In 1860 Crum opened Crum's House, his own lakeside restaurant; according to popular accounts, he used profits made selling his chips, and was said to include a basket of chips on every table. The story about Crum and the potato chips became more widely known after the 1930s, and is featured in a 1940 history of Saratoga by Hugh Bradley. Fox and Banner said that Bradley had cited an 1885 article in the Hotel Gazette about Crum and the potato chips. But, the version featuring Crum and his famous customer, identified in a 1973 version as the prominent railroad magnate Cornelius Vanderbilt, was created by advertising agencies for a national snack food association.
The New York Tribune did a feature article on "Crum's: The Famous Eating House on Saratoga Lake" in December 1891, but mentioned nothing about potato chips. Neither did Crum's commissioned biography, published in 1893, nor did his 1914 obituary in a local paper. At one time, stories circulated that Crum's sister, Katie Speck Wicks, or Moon's wife Harriet was responsible for the dish, but Bradley explicitly rejected these versions in his 1940 history of Saratoga.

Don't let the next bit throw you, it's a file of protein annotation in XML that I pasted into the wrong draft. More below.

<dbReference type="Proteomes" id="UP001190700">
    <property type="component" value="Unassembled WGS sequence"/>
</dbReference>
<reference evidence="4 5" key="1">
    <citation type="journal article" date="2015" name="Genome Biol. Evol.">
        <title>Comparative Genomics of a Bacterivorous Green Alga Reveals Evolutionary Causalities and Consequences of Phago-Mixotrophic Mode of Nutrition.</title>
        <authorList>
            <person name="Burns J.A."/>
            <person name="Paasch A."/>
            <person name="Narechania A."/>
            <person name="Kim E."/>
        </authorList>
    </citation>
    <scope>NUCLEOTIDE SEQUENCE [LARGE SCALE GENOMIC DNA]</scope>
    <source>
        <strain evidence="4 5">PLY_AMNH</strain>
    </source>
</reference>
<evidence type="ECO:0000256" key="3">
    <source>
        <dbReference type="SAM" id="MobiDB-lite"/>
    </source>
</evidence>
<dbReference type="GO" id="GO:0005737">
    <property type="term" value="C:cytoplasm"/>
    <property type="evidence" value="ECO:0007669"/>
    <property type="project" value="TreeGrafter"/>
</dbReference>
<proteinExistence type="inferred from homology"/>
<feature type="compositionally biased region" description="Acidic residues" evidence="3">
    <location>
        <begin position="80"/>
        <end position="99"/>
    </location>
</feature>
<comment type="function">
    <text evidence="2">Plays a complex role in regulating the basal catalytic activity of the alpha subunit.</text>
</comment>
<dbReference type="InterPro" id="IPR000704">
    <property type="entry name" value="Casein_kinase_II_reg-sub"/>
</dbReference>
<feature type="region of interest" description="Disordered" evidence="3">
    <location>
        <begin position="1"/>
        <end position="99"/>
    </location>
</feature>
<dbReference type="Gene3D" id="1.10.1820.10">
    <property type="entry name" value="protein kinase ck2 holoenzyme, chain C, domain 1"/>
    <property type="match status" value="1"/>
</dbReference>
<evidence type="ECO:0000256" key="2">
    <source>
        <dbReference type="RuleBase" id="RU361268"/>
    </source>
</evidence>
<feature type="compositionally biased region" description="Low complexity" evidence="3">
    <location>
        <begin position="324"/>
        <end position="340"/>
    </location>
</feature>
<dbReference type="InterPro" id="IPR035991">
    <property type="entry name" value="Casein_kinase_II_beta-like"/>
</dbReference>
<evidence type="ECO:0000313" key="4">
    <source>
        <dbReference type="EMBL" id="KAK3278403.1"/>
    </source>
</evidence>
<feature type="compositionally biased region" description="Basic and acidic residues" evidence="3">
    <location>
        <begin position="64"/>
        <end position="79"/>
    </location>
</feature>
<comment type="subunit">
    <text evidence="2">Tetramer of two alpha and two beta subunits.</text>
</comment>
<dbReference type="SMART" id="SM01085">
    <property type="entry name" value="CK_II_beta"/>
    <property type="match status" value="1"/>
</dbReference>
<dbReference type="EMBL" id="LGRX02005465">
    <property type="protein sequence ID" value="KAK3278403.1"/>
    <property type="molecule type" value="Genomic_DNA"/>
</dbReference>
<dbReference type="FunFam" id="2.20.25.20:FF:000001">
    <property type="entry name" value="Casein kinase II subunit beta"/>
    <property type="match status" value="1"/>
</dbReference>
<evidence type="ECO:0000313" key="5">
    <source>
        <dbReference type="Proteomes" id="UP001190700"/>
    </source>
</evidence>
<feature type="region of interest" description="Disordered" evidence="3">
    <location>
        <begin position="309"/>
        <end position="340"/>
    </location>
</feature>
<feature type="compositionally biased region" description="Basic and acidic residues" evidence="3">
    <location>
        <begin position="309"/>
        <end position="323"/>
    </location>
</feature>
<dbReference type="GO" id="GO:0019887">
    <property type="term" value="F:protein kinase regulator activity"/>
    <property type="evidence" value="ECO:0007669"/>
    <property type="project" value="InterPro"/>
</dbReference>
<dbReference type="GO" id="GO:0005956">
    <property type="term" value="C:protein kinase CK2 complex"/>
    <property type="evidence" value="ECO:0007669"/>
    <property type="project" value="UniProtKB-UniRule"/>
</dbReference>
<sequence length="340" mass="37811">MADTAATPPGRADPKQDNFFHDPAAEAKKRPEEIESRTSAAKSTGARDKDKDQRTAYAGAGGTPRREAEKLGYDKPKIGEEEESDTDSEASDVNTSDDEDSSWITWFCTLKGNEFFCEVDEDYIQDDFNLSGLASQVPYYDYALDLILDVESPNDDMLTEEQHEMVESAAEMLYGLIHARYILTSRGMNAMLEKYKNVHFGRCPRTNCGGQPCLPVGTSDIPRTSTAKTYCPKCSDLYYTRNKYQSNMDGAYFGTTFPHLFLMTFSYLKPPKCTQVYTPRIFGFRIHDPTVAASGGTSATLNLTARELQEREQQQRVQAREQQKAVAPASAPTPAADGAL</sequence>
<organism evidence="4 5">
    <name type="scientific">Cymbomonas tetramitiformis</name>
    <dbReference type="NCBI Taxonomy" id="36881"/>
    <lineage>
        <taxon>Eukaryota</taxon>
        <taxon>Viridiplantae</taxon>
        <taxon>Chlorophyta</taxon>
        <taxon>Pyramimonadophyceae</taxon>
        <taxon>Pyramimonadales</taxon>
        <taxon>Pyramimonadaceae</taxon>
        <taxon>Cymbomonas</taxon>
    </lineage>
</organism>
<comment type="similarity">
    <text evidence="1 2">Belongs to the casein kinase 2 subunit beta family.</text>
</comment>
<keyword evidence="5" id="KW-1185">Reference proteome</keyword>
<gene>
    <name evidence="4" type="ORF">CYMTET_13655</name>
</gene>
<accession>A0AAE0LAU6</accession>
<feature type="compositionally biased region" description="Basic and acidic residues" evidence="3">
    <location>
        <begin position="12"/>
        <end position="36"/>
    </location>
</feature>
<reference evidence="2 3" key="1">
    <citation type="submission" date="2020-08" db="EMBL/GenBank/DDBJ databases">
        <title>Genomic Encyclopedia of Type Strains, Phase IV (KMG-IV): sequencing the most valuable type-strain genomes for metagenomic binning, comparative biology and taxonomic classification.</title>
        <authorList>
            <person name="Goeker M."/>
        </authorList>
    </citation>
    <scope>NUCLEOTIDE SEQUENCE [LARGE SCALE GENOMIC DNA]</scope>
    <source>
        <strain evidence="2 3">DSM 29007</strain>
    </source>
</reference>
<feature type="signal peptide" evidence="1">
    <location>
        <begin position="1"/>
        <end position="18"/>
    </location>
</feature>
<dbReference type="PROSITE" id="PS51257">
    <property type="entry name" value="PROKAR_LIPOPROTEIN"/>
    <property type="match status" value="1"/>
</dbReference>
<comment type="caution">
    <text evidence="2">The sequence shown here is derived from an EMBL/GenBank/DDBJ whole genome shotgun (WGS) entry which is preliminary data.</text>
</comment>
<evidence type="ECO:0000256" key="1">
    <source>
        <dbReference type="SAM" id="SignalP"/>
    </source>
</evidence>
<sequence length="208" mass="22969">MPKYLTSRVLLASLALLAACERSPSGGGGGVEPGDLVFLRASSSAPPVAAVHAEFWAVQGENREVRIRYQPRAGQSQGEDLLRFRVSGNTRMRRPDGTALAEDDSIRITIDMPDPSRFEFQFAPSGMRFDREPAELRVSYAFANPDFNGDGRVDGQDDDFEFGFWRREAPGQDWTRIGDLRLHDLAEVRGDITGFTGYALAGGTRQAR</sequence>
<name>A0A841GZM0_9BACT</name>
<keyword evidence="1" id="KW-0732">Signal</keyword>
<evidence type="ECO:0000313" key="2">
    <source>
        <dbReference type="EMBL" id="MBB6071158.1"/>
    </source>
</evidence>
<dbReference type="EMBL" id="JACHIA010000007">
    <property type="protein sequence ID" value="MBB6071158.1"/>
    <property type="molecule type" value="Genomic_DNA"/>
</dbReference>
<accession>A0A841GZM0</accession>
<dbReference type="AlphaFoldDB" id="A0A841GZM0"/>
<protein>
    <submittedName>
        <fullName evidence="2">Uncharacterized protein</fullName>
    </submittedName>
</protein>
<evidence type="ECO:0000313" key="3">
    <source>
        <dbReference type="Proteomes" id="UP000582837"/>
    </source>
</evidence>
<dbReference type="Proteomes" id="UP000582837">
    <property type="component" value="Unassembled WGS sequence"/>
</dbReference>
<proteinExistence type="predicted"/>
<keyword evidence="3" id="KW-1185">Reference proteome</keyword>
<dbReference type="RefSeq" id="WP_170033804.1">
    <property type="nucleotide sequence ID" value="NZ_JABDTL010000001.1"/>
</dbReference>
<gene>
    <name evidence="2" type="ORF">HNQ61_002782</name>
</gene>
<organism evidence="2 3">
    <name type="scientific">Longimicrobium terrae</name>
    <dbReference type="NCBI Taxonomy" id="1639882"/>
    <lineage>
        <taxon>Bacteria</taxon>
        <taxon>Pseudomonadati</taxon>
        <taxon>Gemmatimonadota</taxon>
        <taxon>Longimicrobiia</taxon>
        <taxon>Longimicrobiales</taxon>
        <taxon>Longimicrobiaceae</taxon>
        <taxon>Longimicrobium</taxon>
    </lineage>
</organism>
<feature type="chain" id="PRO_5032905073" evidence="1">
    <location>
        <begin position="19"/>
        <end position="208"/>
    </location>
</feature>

Versions of fried potato slices were published in several cookbooks decades before Crum became a chef. In 1832, a recipe for fried potato "shavings" was included in a United States cookbook derived from an earlier English collection. Sliced potatoes cooked in hot oil and served with salt was a common dish before Crum's time. William Kitchiner's The Cook's Oracle (1822), also included techniques for such a dish. Similarly, N.K.M. Lee's cookbook, The Cook's Own Book (1832), has a recipe that is very similar to Kitchiner's. In later years, the popular Buckeye Cookery and Practical Housekeeping (1877) by Estelle Woods Wilcox, who was based in Indiana, was sold nationally and included a recipe for similar chips.
The 21st-century Snopes website writes that Crum's customer, if he existed, was more likely an obscure one. An early source for the story identifies Vanderbilt as a regular customer of Crum's, but says nothing about his role in the potato chips.[page needed][page needed]
Crum was reportedly married five times, and his wives, children and extended family were known to work at his restaurant. After his death, he was buried in a cemetery in Malta Ridge, New York.